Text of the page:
Interpreting depositions correctly.

March 27, 2017 § 12 Comments

Dear Colleagues:

Next to interpreting in a hearing, legal depositions are the most common professional service provided by court interpreters. They are in high demand, the field is full of potential direct clients, and they usually pay much better than an assignment by the court. With so many apparent advantages, the question that first comes to mind is: Why so many court interpreters do not pursue these assignments? And even among those who provide the service regularly, why is it that so few of our colleagues know what depositions are for, and how to correctly provide the service to ensure top accuracy and quality? Let’s see:

A deposition is the testimony of a witness taken orally (oral deposition) or in writing (interrogatories) outside open court, but in compliance with a court order or statute. It is a pretrial discovery device by which one party, through their attorney, ask oral questions of the other party or of a witness of the other party. It is conducted under oath or affirmation, without a judge, usually at the law office of one of the attorneys or at a court reporters’ office, and a word-for-word transcript is made. Interrogatories are answered in writing under oath or affirmation as well.

Depositions take place in both, criminal and civil proceedings and they are an extremely important part of the discovery process that takes place in an adversarial system, so that the attorneys of one party know what the counterpart or their witnesses will say during the trial. (Fed. R. Civil P.26 et seq.; Fed. R. Criminal P.15)

Oftentimes I run into colleagues who complain about “having to interpret” during a pretrial hearing “instead of interpreting during the trial”. My usual answer has to do with the importance of the pretrial motions and the discovery in general. I try to convey the concept that most cases are won or lost during the pretrial. Ascertaining the facts, excluding illegally obtained evidence, impeaching a witness based on statements made during a deposition, are invaluable as these legal actions and decisions determine what a jury will and will not hear at trial. A litigant exits the pretrial process with a strong winnable case or weakened by the discovery and pretrial motions argued before the judge.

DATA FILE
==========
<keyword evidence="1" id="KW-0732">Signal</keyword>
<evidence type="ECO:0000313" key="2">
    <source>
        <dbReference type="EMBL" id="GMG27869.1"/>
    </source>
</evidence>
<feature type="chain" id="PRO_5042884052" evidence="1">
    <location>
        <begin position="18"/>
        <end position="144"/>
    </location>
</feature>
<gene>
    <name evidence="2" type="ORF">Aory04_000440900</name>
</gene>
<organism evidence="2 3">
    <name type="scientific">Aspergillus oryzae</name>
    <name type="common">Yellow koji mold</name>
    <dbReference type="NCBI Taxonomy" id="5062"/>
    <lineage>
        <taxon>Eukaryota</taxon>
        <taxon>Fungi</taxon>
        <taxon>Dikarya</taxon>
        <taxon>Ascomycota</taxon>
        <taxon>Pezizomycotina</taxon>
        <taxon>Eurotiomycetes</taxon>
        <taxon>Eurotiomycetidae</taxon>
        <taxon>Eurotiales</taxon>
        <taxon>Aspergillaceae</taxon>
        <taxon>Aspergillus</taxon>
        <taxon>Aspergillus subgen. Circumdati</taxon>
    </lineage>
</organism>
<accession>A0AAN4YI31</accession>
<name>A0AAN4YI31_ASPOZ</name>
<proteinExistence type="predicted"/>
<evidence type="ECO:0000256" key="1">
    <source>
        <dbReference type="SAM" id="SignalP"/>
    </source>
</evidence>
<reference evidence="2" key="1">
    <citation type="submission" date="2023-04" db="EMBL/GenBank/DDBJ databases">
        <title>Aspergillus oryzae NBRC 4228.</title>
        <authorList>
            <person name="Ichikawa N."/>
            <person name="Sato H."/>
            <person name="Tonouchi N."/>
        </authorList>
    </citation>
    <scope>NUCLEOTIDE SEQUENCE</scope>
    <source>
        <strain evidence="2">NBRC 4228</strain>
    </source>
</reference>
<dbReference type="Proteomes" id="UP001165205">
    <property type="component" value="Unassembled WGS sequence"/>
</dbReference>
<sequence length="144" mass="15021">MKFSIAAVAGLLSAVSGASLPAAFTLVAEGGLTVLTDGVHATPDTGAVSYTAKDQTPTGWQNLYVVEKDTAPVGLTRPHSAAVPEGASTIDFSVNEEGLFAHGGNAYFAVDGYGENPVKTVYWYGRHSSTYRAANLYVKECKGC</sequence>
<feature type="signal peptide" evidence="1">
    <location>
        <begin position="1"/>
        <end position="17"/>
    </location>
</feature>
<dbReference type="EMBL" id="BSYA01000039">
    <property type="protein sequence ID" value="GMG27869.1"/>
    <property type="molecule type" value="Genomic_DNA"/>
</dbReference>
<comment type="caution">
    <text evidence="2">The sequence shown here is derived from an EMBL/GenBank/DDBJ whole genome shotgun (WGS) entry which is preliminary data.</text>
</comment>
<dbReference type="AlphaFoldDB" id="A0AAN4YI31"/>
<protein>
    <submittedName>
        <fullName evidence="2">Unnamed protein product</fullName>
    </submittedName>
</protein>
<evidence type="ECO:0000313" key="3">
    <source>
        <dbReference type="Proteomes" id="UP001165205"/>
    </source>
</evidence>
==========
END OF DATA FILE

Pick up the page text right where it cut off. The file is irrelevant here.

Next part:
Because of the importance and complexity of a deposition (and all pretrial actions and motions in general) it baffles me how extreme professional interpreting services can be at this stage of the process.

As depositions do not take place in the presence of the court, interpreting services for non-English speaking deponents are left to the professionalism, knowledge, and pocket of the attorney who represents the client. Because many attorneys seldom deal with foreign-language speakers, and for that reason know very little about interpreters and their services, they tend to seek the services of an agency, not for its quality or reputation, but because it was suggested by another colleague who had a case involving a non-English speaker in the past. For the most part the recommendation by the other attorney has to do with things such as: “they are cheap and they are quick”. Quality and experience are mentioned every once in a while.

We all know that, for the most part, there are no standards or policy regulating who can be an agency in the United States. This is an invitation to those with little to no interpreting knowledge to throw their hat in the ring and profit from this very popular professional service.

For the same reason: lack of basic quality standards, many paraprofessionals who unsuccessfully attempted to become certified court interpreters and failed, gravitate to this goose with the golden eggs where they will be on high demand by the above-mentioned ignorant agency owners who in turn will satisfy the requirements of the law office by providing interpreting services that are quick and cheap, regardless of their questionable quality.